Essay Collection: Designing Democracy

Designing Democracy: How designers are changing democratic spaces and processes
An inquiry by the UK Design Commission
March 2015

Abstract

Featuring essays from leading designers, MPs and policymakers, ‘Designing Democracy’ asks what contribution design could make to improving both participation in the democratic process and communication between electors, those who seek election, and those who have been elected.
Co-Chaired by John Howell MP and Dr. Richard Simmons, the essays investigate key questions surrounding democratic engagement, not least the ongoing trend towards declining election turnouts and increasing voter apathy. In particular, the publication asks what role design can play in reversing this trend and reinvigorating democratic engagement in the UK, particularly at grassroots level. How can we use design to help people understand why their vote counts? How can design improve the experience of voting? How will design shape the future of democracy?
The publication was launched in the UK Parliament on 23rd March with a follow-up debate event held in the V&A on 10th April.

Table of contents

SECTION 1: PARLIAMENT BUILDINGS
The Welsh Assembly – by Lord Rogers of Riverside, Rogers Stirk Harbour and Partners (RSHP)
The People’s Palace – by Carole-Anne Davies, Design Commission Wales
The Scottish Parliament – by Karen Anderson, Architecture and Design Scotland
The Future of the Palace of Westminster, by Design – by Kate Jones, Design Council
Competition to host a Northern Parliament – by Julian Smith MP and the Rt Hon Frank Field MP

SECTION 2: DIGITAL OPPORTUNITIES
Reflections on Design and the Digital Democracy Commission – by Rt Hon John Bercow MP, Speaker of the House of Commons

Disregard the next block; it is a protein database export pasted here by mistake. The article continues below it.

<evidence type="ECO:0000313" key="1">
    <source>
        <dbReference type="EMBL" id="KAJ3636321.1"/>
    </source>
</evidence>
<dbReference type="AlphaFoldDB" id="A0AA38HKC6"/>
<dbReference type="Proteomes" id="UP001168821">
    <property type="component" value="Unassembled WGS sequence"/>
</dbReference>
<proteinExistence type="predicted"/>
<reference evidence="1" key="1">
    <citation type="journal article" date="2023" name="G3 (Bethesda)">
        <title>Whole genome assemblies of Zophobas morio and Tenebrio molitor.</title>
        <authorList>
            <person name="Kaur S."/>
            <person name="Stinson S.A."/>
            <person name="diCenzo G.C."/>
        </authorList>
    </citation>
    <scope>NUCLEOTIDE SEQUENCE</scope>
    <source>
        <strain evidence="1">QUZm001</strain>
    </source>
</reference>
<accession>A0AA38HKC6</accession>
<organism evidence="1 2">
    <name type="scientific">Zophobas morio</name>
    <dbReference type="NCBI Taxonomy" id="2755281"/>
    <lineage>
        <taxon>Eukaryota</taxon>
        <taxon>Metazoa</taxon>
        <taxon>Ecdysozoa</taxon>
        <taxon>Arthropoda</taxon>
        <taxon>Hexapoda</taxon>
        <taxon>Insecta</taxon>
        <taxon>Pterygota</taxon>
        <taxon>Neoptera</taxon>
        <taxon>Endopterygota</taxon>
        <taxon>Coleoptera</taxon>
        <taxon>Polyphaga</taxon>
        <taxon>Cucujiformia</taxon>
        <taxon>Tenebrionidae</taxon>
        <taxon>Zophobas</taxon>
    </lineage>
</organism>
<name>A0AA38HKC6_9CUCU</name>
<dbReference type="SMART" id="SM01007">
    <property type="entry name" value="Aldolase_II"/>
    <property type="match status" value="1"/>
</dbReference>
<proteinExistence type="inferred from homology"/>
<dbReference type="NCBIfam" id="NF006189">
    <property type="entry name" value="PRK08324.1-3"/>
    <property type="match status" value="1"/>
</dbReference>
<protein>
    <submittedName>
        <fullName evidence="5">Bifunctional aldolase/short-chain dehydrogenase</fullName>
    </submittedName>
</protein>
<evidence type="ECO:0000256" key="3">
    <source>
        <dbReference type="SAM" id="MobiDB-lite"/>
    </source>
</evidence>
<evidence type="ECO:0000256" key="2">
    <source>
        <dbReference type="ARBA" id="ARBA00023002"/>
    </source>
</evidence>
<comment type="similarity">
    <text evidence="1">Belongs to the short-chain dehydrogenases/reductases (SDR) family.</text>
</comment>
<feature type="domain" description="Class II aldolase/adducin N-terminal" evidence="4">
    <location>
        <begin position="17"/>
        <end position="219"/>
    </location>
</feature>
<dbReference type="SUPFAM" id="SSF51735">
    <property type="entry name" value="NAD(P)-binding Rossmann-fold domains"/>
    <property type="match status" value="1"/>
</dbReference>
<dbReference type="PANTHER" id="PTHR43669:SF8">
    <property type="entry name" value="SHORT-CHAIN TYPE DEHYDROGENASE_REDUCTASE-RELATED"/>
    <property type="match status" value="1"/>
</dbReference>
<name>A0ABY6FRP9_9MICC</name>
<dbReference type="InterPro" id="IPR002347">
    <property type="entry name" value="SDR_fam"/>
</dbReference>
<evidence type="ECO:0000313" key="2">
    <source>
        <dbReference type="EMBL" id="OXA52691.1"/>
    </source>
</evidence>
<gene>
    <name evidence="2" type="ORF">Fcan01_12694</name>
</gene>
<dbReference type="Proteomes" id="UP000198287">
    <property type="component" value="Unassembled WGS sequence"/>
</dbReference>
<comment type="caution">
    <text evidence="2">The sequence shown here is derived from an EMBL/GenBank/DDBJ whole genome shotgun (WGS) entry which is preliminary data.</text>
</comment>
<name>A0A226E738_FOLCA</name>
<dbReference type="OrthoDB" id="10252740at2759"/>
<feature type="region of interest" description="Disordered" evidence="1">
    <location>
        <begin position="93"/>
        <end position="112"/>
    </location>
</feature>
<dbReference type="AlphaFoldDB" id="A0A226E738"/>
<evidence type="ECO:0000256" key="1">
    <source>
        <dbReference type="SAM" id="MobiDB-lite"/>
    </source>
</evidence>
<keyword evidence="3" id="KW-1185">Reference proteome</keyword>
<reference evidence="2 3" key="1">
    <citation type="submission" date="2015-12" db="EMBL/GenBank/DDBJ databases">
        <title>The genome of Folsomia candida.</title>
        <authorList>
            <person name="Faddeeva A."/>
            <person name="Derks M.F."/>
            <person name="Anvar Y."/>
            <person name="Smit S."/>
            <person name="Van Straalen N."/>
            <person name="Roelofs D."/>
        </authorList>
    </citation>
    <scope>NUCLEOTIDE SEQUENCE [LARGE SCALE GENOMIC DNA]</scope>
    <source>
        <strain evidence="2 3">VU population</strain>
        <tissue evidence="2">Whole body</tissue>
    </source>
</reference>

Designing Democracy – by Julian Huppert MP interviewed by Ben Terrett, Government Digital Service and Naomi Turner, Policy Connect
Democracy and the role of social media – by Laura Haynes, Appetite

SECTION 3: OTHER VOICES, OTHER WAYS
New Spaces of Democracy – by Kieran Long, V&A
Internet-era citizen movements and political parties – by Francesca Bria, Nesta Innovation Lab
Designing Democratic Innovations – by Geoff Killy
Learning from Constitución – by Dan Hill, Future Cities Catapult

SECTION 4: THE STUFF OF DEMOCRACY
Political Design: Simplification is Key – by Dr Chris Burgess, People’s History Museum
Good Law: how can the design of Bills and Acts help? – by Hayley Rogers, Office of the Parliamentary Counsel, Good Law Initiative
The Ballot: A Brief History of Information Design – by Naomi Turner, Policy Connect
Census – by Cassie Robinson, Civic Bureau and Louise Armstrong, Forum for the Future
The Open Manifesto – by James Smith, somethingnew.org.uk

SECTION 5: DEMOCRACY, LOCAL AND HYPER-LOCAL
Design and Neighbourhood Planning – by John Howell OBE MP FSA
Let’s Play a Game: Using civic board games for local democratisation – by Dr Richard Simmons
Understanding Community in the Social Age – by Rowan Conway, RSA
Designing democracy and democratising design – by Michael Kohn, Stickyworld
Designing processes for designing places – by David Janner-Klausner, Commonplace Digital Ltd

SECTION 6: THE PUBLIC REALM
Public Space and Democracy – Voting with our Feet – by Jason Prior, AECOM
The real design project of democracy – by Sam Jacob, Sam Jacob Architects

The UK Design Commission

The Design Commission, the in-depth research arm of the UK Government’s All-Party Parliamentary Design & Innovation Group, is composed of parliamentarians and leading representatives from business, industry and the public sector. Its purpose is to explore, through research, how design can drive economic and social improvement, and how government and business can better understand the importance of design.